Once you have finished reading the book, be sure to visit charitywater.org/thirst to access the additional digital content, including videos and pictures, that the author has prepared for you. It is truly remarkable and adds an extra layer of depth to the reading experience.
I usually don’t keep track of productivity tools and workflows, as everyone’s needs are unique with regards to project / time / resources management. However, I’d like to share some “tools” that have changed the way I work and deal with new initiatives/projects.
As a long time listener of Cal Newport’s podcast of course I had the chance to learn more about his productivity hacks and tipps. Even more than his brilliant advice in Deep Work I’ve found Multi-Scale Planning to be a true game changer.
While I cannot cover all details (maybe I’ll do so in a future post), the main idea is to do planning at multiple time scales such as quarterly/monthly, weekly and daily. Each scale has a different level of details as you move from one scale to another.
This approach to time management (because this is what it’s about, right?) allowed me to plan in advance but also be flexible whenever something deviated from the initial plan. This way I was able to come up with some initiatives/projects for the next quarter/month and define small chunks of work I could do on a weekly/daily level.
It is a very visual system that works well in a digital and analog world. No matter which fancy productivity tool you prefer, in the end it’s all about the workflow and processes you implement in order to make consistent progress and contribute to your personal and professional growth.
Track focus time
I’ve found deep work (as a state of mind) to be very dificult to achieve. Initially I thought I could train this skill while meditating. It did help to some degree but the true deep work killer gadget turned out to be … my watch. I used my watch to setup a countdown (e.g. 1 hour) which always reminded I should be focussing whenever I’ve felt I was mind-wandering.
Often I thought I was focussing for at least 30 minutes when in reality it was only 10 minutes. For me it was a strong indicator my mind was trying to fool me into jumping to other tasks, force me to procrastinate.
Train your visual focus
This is nothing new but still an advice ignored by many. We all know multi-tasking is bad for our attention (and therefore productivity) and to many context switches (switching between different tasks, jump to different windows on your PC) can significantly diminish your ability to focus on one thing.
Some months ago I was listening to Andrew Huberman’s podcast on How to Focus to Change Your Brain where, simply put, he linked our ability to focus to visual focus.
He emphasizes that mental focus is closely tied to where and how we focus our eyes. Our visual system can either be unfocused or laser-focused, and this directly impacts our mental focus.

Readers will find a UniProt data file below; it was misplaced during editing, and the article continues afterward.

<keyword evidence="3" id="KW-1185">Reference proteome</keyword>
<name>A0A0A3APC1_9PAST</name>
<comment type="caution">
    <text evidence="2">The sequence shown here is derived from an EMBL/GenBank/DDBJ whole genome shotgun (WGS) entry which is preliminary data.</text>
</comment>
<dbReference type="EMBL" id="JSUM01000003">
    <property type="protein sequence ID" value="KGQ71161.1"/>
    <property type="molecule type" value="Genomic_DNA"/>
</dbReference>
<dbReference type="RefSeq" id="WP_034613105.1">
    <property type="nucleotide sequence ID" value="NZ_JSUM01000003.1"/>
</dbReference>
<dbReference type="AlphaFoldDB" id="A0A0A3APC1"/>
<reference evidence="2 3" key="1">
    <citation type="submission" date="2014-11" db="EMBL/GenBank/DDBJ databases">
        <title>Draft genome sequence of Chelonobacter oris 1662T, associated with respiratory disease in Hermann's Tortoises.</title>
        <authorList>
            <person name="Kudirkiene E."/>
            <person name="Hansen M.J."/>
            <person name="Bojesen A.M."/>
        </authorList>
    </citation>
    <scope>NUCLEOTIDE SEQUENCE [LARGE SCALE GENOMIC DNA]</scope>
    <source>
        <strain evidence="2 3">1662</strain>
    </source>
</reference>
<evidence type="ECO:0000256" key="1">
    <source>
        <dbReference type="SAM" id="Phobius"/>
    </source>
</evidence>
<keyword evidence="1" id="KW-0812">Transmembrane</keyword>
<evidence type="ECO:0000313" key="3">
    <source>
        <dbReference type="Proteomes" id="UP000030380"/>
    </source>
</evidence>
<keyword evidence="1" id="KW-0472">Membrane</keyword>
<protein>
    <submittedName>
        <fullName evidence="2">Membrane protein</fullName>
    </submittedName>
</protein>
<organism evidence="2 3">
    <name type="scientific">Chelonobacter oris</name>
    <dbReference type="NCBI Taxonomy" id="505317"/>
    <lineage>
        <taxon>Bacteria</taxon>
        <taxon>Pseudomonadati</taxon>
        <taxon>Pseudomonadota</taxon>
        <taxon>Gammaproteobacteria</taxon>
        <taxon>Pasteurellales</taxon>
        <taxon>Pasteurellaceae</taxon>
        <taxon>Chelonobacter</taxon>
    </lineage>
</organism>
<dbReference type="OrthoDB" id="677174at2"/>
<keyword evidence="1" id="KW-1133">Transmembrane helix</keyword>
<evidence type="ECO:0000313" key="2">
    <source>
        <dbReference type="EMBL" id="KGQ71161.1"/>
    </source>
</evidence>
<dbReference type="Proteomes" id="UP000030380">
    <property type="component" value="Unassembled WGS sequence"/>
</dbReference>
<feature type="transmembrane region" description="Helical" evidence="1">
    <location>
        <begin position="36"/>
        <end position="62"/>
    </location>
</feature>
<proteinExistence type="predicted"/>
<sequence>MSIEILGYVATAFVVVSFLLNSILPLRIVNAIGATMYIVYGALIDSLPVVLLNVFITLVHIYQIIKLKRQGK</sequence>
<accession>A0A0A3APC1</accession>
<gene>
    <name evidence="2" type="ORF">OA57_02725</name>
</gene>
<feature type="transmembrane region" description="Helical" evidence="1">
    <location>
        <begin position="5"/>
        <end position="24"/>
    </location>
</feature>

What’s interesting and vitally important to understanding how to access neuroplasticity is that you can use your visual focus, and you can increase your visual focus as a way of increasing your mental focus focus abilities more broadly.
So, Huberman suggests that by sharpening visual focus, we can directly influence neuroplasticity which is our ability (or the brain’s one) to adapt and learn new information. What’s even more important is what exactly you focus on:
And the behavioral practices that are anchored in visual focus are going to be the ones that are going to allow you to develop great depth, and duration of focus. So let’s think about visual focus for a second. When we focus on something visually, we have two options, we can either look at a very small region of space, with a lot of detail, and a lot of precision. Or we can dilate our gaze, and we can see big pieces of visual space with very little detail. It’s a trade off, we can’t look at everything at high resolution. This is why we have these the pupil more or less relates to the phobia of the eye, which is the area in which we have the most receptors, the highest density of receptors that perceive light. And so our acuity is much better in the center of our visual field than our periphery.
In a practical way Huberman advises practicing visual focus at the specific distance of one hand, like reading a book or looking at a screen. This means that reading books and therefore engaging your brain into cognitive tasks Opposed to reading short articles on the web. Or just skimming the titles. will definitely have an impact on your capacity to focus on a certain thing for longer periods of time.
At the same time (and this is my own interpretation) I think that keeping your eyes focused on a small region on the screen without further distractions (cat pics, gifs, 10 browser tabs opened) will have the same efect. Obviously I would not have writen this without making my own observations before.